What Should You Do with Your Roth IRA When Moving Abroad?
While you might be spending the next few years in another country – or even the rest of your life – it is still important to plan for retirement. Many people use IRAs because they are a unique, well-structured way to save money and leverage tax-free growth. But if your Roth IRA is a U.S. account and you are moving abroad, is there anything you need to do? Does this affect your account in any way?
Usually, Americans living abroad will still pay U.S. taxes and can still hold U.S. accounts, including their IRA. This usually means you will not need to move your IRA with you. Moving your Roth IRA abroad might incur a lot of penalties, but you should instead be able to leave it where it is and use it just as you would while living in the U.S. However, some tax credits for Americans living abroad might drive your income down so low that you can no longer make contributions.
Call our tax CPAs for expats today at US Tax Help for assistance with your taxes and IRA contributions by dialing (541) 362-9127.
Do I Need to Do Anything to Contribute to My Roth IRA While Living Abroad?
Contributing to a Roth IRA is a great way to save money for retirement. With a Roth IRA, you get the benefit of paying taxes now – ideally when you are in a lower tax bracket than you will be at retirement – and then drawing on tax-free growth after your account has grown over the years. If you live abroad, there are a few complications on how to contribute to your IRA, but you can plan for these with the help of a tax accountant for expats.
First, in order to contribute to a Roth IRA at all, you need to meet certain income requirements. These requirements look at your taxable income – that is, income taxable by the U.S. government. Many people living abroad take advantage of the Foreign Earned Income Exclusion and the Foreign Housing Deduction, both of which can shrink their final income amounts potentially to $0. If that happens, then you have no “income” that qualifies you to contribute to an IRA, and you cannot contribute anything.
If you forego these deductions, you might still be able to contribute to your IRA, but you might face higher taxes because that will push you back up into taxable income and a higher tax bracket. That also means you will be paying higher taxes on your contributions to your IRA.
Taking the Foreign Tax Credit instead, if you can, might end up taking less out of your taxable income so that you can end up with taxable income at the end of the day, allowing you to contribute to your IRA. In any case, it is worth having a tax accountant review your situation so that you know how much you can contribute and what if any steps you need to take to allow yourself to contribute to your Roth IRA while living abroad.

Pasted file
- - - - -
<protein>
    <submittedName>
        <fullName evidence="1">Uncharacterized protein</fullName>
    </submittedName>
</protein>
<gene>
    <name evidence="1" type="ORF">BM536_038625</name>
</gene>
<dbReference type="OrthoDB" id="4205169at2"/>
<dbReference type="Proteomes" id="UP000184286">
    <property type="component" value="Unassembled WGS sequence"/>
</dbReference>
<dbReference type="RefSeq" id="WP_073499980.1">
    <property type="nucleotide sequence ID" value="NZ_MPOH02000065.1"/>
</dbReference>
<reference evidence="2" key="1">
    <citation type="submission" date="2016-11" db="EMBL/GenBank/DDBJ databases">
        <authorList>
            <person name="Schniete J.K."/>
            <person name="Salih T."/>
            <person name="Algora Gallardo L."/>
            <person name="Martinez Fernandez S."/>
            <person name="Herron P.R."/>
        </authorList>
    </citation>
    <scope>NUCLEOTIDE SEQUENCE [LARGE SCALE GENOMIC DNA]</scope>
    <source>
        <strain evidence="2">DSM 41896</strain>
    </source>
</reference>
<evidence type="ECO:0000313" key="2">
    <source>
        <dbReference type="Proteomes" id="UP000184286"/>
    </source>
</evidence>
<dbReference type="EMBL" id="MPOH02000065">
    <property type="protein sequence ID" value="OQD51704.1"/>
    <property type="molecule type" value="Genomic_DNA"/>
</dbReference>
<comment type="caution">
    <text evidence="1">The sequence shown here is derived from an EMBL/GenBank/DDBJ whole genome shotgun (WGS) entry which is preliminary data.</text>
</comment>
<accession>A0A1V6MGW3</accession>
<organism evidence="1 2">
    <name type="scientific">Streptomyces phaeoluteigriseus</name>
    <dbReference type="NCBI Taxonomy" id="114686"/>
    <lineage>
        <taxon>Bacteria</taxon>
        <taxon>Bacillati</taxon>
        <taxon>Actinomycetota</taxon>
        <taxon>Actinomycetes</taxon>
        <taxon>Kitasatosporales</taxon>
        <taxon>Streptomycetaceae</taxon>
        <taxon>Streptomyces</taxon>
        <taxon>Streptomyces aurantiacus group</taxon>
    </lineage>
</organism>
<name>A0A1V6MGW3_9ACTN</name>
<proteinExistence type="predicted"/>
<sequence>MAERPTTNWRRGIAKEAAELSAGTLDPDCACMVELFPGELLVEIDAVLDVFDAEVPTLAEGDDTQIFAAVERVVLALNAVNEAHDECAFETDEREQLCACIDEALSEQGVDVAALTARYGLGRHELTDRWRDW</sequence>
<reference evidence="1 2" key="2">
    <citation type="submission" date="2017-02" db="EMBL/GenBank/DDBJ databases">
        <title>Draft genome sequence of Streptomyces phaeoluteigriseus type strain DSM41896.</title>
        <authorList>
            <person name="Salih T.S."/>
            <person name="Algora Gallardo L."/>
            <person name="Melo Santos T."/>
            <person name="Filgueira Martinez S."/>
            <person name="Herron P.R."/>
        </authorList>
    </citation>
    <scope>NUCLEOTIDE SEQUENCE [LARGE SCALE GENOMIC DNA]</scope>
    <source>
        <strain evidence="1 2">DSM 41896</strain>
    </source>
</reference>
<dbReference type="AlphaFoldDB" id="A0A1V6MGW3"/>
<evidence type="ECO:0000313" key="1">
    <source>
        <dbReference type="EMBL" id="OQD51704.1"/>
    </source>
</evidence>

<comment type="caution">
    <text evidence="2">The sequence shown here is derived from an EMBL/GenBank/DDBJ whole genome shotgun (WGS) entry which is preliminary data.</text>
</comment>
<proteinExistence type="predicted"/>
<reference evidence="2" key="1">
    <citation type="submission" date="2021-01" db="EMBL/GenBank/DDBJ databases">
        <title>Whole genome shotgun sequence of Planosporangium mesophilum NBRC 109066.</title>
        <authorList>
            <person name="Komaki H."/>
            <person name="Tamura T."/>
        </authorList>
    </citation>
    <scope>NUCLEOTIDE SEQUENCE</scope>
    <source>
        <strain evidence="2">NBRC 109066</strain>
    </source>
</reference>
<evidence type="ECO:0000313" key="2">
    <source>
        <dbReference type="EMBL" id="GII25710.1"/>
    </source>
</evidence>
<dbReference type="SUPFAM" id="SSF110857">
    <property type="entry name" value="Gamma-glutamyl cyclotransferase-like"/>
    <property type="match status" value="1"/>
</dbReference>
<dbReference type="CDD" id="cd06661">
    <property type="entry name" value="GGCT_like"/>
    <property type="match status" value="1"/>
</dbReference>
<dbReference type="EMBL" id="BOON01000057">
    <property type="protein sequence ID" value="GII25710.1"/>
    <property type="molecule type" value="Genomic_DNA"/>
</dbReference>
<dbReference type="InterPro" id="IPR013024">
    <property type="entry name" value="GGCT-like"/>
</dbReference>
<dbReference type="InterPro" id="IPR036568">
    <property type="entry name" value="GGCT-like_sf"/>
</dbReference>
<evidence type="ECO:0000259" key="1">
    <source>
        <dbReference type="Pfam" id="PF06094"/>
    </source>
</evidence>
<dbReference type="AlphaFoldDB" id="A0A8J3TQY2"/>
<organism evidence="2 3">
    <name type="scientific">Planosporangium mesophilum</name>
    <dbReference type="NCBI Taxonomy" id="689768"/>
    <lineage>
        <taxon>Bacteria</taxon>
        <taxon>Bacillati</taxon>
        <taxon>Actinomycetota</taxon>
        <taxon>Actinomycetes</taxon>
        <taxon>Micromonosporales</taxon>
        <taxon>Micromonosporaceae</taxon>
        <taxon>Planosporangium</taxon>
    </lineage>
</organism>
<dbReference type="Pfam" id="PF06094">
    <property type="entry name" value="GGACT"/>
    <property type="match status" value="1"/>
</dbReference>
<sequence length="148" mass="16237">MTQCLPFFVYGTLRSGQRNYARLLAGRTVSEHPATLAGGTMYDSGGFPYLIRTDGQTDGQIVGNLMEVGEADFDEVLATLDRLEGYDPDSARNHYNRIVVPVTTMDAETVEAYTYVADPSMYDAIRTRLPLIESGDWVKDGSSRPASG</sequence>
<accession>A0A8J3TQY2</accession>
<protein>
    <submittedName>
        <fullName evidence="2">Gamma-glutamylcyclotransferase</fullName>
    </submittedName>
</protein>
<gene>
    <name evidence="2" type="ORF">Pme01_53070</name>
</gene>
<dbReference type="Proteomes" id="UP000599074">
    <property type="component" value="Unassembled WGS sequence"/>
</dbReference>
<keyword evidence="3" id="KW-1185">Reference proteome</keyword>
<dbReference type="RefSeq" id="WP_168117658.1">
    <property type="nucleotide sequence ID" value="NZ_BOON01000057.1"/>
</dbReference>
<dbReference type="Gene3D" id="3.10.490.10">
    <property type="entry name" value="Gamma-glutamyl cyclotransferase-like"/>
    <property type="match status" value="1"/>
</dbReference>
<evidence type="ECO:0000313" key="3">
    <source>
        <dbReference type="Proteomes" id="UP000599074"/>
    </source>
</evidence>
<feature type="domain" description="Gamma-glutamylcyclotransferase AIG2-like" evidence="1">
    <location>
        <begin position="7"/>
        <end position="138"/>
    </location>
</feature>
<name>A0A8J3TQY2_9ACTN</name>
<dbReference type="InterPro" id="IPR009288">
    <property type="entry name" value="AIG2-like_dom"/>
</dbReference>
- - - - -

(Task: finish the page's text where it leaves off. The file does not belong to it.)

Do I Need to Do Anything to Draw on My Roth IRA While Living Abroad?
Whether you live in the U.S. or abroad, the rules for drawing on your IRA should be the same. With Roth IRAs, you can only draw funds early for certain reasons, such as purchasing your first home, paying for education, or paying for healthcare. If you have reached close to retirement age, you may qualify to start drawing on your Roth IRA without taxes or other penalties. If you do not meet these qualifications and account age requirements, you can face taxes and penalties. There are some situations where you do not need to worry about penalties, but taxes might still apply if you do not wait long enough to draw on your funds.
However, living abroad does not create many additional hurdles for withdrawing, other than the cost of converting and/or transferring currency abroad. Keep in mind that if you do draw on funds in your IRA and put them into a foreign account, you will also have to follow foreign account reporting requirements for that foreign account, such as filing an FBAR. If you already have accounts abroad, you might already be familiar with these requirements.
Should I Move My IRA to a Foreign Account if I’m Moving to Another Country?
If you are moving abroad, you might think you need to bring your accounts with you and put your funds into an account in that foreign country. With a Roth IRA, this is not usually necessary, especially if you plan to move back to the U.S. before retirement.
If you move your account abroad and it has over $10,000 in it after the transfer, you will have to complete an FBAR and report your foreign account to the IRS. You will have to do this the first year you move it and every year after that as long as it has a balance of at least $10,000 in it. This is an extra hassle that you do not need to worry about if your account stays in the U.S.
The other major problem with trying to take out the funds from your Roth IRA and move them into another account is that you cannot usually roll over your funds without a penalty. Account rollovers are special ways of transferring funds from retirement accounts that put all of the funds into another account or consolidate multiple accounts without incurring penalties for withdrawing funds early. Rollovers are only available when putting a domestic account into another domestic account – usually another IRA. So if you try to bring your Roth IRA abroad with you, it will not usually count as a rollover.
This means that you will face whatever penalties you would normally face in the U.S. for early withdrawals or distributions. With Roth IRAs, you already paid taxes on the money you put into the account, and any growth in the account will be tax-free – but only if you wait to withdraw it. If you withdraw it early, you can face taxes again as well as a penalty on the withdrawals unless you follow certain rules.
Call Our Tax Accountants for Expats Today
For help determining what to do with your accounts and your taxes when living abroad, get in touch with US Tax Help today at (541) 362-9127.